For British filmmaker Ben Hopkins, “cinema is a place to experience something new and different.”
With his feature film debut, “Simon Magus,” the young writer-director has succeeded in creating something new and different – a movie that he describes as “a Yiddish spaghetti Western.”
It’s as accurate a description as any of a film that takes place in a Polish shtetl sometime in the 19th century but centers on the classic Western film conflict of who profits from a new railroad.
Recognizing that his town will die if the train bypasses it, a Jewish student, Dovid Bendel, asks the local squire for land to build a railroad station.
Unfortunately, a local Christian businessman has the same idea.
The entrepreneur recruits a Jewish outcast – Simon (Noah Taylor, the teen-aged David Helfgott in “Shine” and the band manager in “Almost Famous”) – in a plot to discredit the Jews and get the land.
“The strand about two guys fighting over land and future prosperity is from a kind of Western,” said Hopkins, 32.
“It’s a simple story and a simple kind of message, but it’s complex in the way it’s told,” said Bob Aaronson, whose Fireworks Pictures is distributing the film in the United States.
It has also been well-received.
“Simon Magus” was screened at the prestigious Sundance Film Festival last year and earned good reviews from The New York Times and The Los Angeles Times, and is now making the art house and festival circuit in North America.
The film is full of historical ironies, not least among them that a Jew is so eager for a railroad through his Polish town, when a generation or two later, those same railroads will carry millions of Jews to their deaths.
Another surprise is that the film’s sympathetic and complex portrayal of shtetl Jews comes from a filmmaker who is not Jewish.
In fact, when Hopkins started working on the script in 1995, the main characters were not Jewish.
He was struggling with the script when a friend suggested that he read Isaac Bashevis Singer’s “Gimpel the Fool,” he said.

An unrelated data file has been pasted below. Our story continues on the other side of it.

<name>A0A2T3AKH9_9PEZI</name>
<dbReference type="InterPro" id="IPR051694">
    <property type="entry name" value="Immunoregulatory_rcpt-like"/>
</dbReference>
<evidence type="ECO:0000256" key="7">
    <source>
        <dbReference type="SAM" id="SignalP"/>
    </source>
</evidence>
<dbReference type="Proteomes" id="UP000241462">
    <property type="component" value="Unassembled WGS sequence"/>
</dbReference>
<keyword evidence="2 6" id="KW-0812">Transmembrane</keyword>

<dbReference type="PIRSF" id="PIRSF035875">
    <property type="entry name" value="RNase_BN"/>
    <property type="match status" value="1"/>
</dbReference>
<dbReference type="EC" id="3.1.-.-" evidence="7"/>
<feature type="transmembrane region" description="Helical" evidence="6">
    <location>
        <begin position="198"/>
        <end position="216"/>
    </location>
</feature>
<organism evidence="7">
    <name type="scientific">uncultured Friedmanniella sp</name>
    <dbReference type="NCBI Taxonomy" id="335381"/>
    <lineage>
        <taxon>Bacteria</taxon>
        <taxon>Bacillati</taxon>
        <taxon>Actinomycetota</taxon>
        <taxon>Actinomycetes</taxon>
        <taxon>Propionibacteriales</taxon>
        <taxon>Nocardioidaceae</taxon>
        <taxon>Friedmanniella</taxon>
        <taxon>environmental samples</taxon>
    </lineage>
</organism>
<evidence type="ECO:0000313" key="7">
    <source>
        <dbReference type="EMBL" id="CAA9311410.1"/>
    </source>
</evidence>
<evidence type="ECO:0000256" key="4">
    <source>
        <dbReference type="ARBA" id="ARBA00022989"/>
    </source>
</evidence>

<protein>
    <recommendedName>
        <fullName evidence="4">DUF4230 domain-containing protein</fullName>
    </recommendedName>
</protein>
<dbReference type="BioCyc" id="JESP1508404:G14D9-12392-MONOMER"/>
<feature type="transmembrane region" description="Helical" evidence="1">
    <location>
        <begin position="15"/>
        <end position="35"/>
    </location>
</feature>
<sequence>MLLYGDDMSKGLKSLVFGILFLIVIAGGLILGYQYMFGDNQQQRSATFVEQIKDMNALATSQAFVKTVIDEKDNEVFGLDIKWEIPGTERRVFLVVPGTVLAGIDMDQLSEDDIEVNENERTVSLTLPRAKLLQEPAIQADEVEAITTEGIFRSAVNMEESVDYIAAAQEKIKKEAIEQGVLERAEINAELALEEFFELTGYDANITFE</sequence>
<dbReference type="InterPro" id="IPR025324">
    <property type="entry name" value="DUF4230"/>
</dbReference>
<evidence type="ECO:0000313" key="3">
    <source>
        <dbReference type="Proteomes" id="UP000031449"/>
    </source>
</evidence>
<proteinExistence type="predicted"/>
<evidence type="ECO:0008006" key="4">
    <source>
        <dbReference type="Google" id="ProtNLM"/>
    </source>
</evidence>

“Singer was one of my Dad’s favorite writers, so his books were always around the house, but I never got around to reading them,” Hopkins told JTA.
“Gimpel” proved to be a catalyst, and the movie’s character of Simon developed from the Singer book.
Hopkins, an Oxford graduate with a degree in German and Italian, began researching the period, reading more Singer and Theo Richmond’s nonfiction book “Konin: A Quest,” the story of a man’s search for his parents’ Polish shtetl.
Hopkins also traveled to Poland.
“He let himself be led by the story. He allowed the film to cloak itself in this Jewish theme,” said Judy Ironside, director of the Brighton Jewish Film Festival, where Simon Magus was screened last year.
She said festival-goers had received the movie well, even though Hopkins is not Jewish.
“There’s something very complimentary about a non-Jew choosing to focus on Jewish issues,” she said.
And although the film is “very dark in its Jewishness, it’s not anti-Semitic at all,” she added.
Once it was clear in his mind that many of his main characters were Jews, Hopkins decided not to make a typical shtetl movie.
“Shtetl films – “Fiddler on the Roof,” “Yentl” – are generally fairly schmaltzy,” Hopkins said.
“I don’t think ‘Simon Magus’ has that kind of depiction. I wanted to show that it was hard just to be alive,” he said.
“His take on the Jewish experience is less romantic,” said Aaronson, the film distributor.
“It does have romance – more than one. He is at heart a romantic. But it is an intellectual film,” Aaronson said.
Among the film’s surprises is the liberal, humane local aristocrat, who is willing to consider Dovid’s request if the Jewish student will read German poetry in addition to Talmud.
Hopkins said the character, played by Rutger Hauer, grew out of his reading.
“In Konin, a local squire invites Jews onto his land during a festival – I think I’m not making this up – and that put the character of the benevolent local landlord in my mind,” Hopkins said.
A darker surprise comes in the form of the Devil, who visits Simon regularly during the film, torturing him and exhorting him to do evil.
Simon struggles against the sinister figure, played by Ian Holm, and the outcome is in doubt until the very end of the film.
The Archive of the Jewish Telegraphic Agency includes articles published from 1923 to 2008. Archive stories reflect the journalistic standards and practices of the time they were published.